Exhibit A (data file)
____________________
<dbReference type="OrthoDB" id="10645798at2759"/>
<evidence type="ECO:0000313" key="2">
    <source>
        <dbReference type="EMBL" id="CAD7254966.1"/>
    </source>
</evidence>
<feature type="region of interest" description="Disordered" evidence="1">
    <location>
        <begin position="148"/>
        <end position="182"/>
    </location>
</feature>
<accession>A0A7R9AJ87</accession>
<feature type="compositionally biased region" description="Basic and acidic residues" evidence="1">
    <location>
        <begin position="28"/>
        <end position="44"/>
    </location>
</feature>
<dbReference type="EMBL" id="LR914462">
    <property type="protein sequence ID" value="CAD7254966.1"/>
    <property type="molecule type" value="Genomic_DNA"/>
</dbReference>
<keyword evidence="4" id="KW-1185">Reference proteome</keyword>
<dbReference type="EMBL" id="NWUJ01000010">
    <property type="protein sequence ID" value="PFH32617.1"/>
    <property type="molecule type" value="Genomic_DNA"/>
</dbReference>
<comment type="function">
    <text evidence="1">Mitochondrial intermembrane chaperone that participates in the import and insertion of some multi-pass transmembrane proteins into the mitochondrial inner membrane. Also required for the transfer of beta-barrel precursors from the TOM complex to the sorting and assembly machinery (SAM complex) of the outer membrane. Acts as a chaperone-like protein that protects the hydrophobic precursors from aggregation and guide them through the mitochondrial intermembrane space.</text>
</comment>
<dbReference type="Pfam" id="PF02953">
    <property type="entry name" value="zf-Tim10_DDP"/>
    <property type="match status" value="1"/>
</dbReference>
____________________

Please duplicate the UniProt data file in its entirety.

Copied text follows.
<dbReference type="OrthoDB" id="10645798at2759"/>
<evidence type="ECO:0000313" key="2">
    <source>
        <dbReference type="EMBL" id="CAD7254966.1"/>
    </source>
</evidence>
<feature type="region of interest" description="Disordered" evidence="1">
    <location>
        <begin position="148"/>
        <end position="182"/>
    </location>
</feature>
<accession>A0A7R9AJ87</accession>
<feature type="compositionally biased region" description="Basic and acidic residues" evidence="1">
    <location>
        <begin position="28"/>
        <end position="44"/>
    </location>
</feature>
<dbReference type="EMBL" id="LR914462">
    <property type="protein sequence ID" value="CAD7254966.1"/>
    <property type="molecule type" value="Genomic_DNA"/>
</dbReference>
<keyword evidence="4" id="KW-1185">Reference proteome</keyword>
<dbReference type="EMBL" id="NWUJ01000010">
    <property type="protein sequence ID" value="PFH32617.1"/>
    <property type="molecule type" value="Genomic_DNA"/>
</dbReference>
<comment type="function">
    <text evidence="1">Mitochondrial intermembrane chaperone that participates in the import and insertion of some multi-pass transmembrane proteins into the mitochondrial inner membrane. Also required for the transfer of beta-barrel precursors from the TOM complex to the sorting and assembly machinery (SAM complex) of the outer membrane. Acts as a chaperone-like protein that protects the hydrophobic precursors from aggregation and guide them through the mitochondrial intermembrane space.</text>
</comment>
<dbReference type="Pfam" id="PF02953">
    <property type="entry name" value="zf-Tim10_DDP"/>
    <property type="match status" value="1"/>
</dbReference>